FRIENDSHIP – Relationships

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Some people are “people magnets.” The people who are always surrounded by a plethora of people. Don’t you love that word, “plethora?” It means an overabundance.

In high school I envied people magnets. They were the life of the party, the center of conversations, the talk of campus. Most often, not always, they were the “beautiful” people as well. Silver spoon in their mouths. Whatever they did gathered oos and ahs.

Can you remember in school elections? There was the “not so beautiful” student that actually had their head screwed on straight. In other words, they would have actually represented the interests of the student body, making some positive changes with the administration. Then there was the BMOC (big man on campus) who would say something about promising to bring Coca-Cola to every drinking fountain along with a half dozen zany promises, none of which would be done… or could be done. You already know who won the elections because you’ve witnessed the same thing in your school where you grew up. BMOC always seemed to win. Popularity was everything. Substance was secondary. Kind of makes you think of politics in America today doesn’t it? But I digress.

The Popularity Phenomena
This popularity phenomena we’re all too familiar with. It drives much of our social life. It’s true for kids and it’s also true of adults. When you’re on the winning side, there is an appearance of ease. And if you’re not on the winning side, you might feel a litany of emotions, none of which could be described as exuberance. Perhaps better described as “less than” or “not enough” or “second best.”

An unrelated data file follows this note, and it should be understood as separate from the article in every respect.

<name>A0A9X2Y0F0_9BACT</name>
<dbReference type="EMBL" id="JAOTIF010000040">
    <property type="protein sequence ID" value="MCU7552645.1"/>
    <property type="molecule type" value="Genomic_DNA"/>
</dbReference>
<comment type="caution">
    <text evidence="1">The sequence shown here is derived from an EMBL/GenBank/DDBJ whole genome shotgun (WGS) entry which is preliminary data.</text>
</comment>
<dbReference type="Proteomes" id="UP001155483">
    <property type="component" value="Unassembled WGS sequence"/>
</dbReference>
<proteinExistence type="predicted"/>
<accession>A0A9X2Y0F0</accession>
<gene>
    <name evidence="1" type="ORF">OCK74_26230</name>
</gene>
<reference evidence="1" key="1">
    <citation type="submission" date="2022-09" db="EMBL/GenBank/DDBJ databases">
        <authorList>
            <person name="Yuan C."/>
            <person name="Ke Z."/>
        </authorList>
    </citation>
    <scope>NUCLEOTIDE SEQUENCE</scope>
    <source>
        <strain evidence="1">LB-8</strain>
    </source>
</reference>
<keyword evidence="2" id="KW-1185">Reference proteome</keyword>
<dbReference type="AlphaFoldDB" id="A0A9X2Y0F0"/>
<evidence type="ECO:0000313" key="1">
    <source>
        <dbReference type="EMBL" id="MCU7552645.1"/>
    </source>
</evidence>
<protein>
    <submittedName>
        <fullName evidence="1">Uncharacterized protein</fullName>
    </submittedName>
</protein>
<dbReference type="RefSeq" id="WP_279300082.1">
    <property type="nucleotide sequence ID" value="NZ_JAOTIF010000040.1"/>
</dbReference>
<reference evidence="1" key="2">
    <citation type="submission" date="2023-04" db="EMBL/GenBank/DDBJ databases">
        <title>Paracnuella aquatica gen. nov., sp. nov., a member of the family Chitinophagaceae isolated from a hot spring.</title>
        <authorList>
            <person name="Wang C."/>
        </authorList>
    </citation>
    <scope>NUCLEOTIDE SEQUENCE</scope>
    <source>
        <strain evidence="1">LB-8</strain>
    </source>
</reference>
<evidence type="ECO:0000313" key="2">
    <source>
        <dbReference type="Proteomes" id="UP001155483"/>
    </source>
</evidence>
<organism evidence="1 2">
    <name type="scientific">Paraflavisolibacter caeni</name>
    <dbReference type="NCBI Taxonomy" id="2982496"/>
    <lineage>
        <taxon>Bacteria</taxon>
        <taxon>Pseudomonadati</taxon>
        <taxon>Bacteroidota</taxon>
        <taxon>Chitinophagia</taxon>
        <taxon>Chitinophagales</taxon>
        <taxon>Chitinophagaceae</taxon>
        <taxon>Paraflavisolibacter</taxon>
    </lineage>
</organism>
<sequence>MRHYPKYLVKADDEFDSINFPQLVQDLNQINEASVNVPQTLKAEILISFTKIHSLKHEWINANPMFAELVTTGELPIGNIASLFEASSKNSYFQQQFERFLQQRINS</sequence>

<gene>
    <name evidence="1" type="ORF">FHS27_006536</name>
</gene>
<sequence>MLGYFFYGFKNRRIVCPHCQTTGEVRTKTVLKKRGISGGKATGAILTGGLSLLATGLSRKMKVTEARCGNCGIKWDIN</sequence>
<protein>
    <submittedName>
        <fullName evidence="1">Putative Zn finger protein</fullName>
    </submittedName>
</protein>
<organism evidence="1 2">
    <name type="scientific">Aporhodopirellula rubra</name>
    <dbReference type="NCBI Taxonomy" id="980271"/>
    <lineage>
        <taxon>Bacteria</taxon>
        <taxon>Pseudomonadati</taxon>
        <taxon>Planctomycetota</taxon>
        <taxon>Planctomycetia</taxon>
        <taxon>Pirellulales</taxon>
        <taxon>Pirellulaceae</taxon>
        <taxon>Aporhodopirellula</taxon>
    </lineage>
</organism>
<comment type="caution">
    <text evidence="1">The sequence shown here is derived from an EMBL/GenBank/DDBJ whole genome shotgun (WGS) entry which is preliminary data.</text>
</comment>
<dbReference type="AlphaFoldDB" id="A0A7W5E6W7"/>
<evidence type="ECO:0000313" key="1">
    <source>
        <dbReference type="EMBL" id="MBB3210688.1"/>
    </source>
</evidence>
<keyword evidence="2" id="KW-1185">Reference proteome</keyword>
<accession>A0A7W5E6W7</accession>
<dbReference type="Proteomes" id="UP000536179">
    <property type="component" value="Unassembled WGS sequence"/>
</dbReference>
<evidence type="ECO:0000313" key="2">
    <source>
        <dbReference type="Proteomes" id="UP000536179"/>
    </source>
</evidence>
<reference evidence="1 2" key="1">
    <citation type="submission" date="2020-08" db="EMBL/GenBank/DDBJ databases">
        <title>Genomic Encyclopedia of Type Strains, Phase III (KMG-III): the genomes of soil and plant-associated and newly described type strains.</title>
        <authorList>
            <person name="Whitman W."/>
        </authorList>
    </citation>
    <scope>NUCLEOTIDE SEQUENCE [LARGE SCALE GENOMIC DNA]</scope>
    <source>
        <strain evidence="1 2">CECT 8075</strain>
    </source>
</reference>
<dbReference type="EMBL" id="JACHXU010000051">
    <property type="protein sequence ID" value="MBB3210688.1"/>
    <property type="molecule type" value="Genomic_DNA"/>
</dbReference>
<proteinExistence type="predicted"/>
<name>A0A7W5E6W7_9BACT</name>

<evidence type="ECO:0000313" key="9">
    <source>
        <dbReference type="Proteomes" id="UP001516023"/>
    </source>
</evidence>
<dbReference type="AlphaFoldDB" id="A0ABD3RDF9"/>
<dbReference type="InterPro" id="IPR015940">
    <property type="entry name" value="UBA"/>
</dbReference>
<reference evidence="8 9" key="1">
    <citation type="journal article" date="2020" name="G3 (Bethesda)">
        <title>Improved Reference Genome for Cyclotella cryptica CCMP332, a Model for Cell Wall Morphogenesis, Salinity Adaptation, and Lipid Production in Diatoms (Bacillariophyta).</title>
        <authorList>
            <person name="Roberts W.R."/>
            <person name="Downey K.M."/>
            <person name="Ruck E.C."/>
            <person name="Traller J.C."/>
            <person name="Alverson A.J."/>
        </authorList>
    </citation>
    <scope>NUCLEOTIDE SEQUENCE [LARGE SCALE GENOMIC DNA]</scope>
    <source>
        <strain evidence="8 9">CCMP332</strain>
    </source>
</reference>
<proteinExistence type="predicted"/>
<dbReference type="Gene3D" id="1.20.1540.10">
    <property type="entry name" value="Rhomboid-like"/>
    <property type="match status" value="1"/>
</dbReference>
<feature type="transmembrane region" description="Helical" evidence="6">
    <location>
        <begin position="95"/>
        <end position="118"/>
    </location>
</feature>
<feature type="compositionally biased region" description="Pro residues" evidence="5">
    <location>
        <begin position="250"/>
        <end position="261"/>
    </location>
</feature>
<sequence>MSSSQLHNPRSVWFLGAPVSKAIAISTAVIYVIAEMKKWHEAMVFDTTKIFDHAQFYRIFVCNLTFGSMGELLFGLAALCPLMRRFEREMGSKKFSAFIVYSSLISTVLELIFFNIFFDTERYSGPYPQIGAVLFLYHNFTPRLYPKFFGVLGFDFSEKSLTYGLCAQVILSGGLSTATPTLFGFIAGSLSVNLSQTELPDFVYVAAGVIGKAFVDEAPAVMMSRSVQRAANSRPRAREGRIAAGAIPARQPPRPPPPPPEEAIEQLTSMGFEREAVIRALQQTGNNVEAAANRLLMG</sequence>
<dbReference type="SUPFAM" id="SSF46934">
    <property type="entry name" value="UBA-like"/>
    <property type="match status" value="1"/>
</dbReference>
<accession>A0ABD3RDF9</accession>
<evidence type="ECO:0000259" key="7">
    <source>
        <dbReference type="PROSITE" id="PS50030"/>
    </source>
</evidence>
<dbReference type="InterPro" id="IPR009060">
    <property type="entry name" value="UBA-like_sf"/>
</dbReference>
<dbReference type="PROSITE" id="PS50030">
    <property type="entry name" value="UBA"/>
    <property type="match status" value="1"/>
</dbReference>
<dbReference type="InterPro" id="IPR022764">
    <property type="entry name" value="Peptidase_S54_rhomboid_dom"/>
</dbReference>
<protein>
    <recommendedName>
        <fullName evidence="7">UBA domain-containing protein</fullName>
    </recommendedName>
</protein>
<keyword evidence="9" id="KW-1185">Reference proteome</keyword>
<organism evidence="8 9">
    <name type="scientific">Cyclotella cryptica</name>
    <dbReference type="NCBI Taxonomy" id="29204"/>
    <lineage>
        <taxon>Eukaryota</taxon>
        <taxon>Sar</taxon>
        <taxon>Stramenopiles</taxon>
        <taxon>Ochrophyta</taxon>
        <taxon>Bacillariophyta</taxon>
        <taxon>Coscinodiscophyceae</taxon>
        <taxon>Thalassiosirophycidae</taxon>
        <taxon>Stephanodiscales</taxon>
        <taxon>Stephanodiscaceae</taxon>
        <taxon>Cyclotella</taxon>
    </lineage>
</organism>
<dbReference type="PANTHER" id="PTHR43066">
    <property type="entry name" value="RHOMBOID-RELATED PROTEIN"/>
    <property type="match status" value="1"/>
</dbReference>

Now there is a good side to these emotions. These are the ones that tend to develop a person’s character, but as a kid, the constant, reoccurring message of “not good enough” or “you don’t fit in” will take a toll. Sometimes recoverable… sometimes not.

So what do you do?
Lots of things, but here’s one thing you can do as a person and model as a parent. Look for the student on the playground that has self-separated from the rest of the kids. You’ll find them often pressed against the chain linked fence when everyone else is playing, skillfully avoiding eye contact with any and all peers. They’ll look busy, but they’re not. They’re just avoiding.

Maybe that was you as a kid. There were some times it was me. Look for the person in the break room at work. You see them. They’re not just private people. There’s more to it. There’s a lostness, a deep pain that’s visual. You can feel it. You can sense it. You need to know that this is discerned only over time and more likely over coffee and conversation. Which brings me to the “to do.”

Teach your kids to look for the “invisible” people at school. The ones who aren’t popular and the ones that avoid others. Teach them that starting a conversation with them does not equal best friend status.

But, it is a conversation. A conversation that leads to something of value. That popularity doesn’t have to be the driving value of culture. That substance matters. That they matter. That they matter to you. That they matter to God. And that’s what matters. Sorry… play on words.

And parents, you’ve got to model it for it to be real to your kids. They won’t do it unless you do… a lot. So, when are you having coffee with the invisible person in your life? You just might be the answer to their prayers. Frankly, this could be the answer to one of your prayers too.

Worried about your pastor? Take the first step today.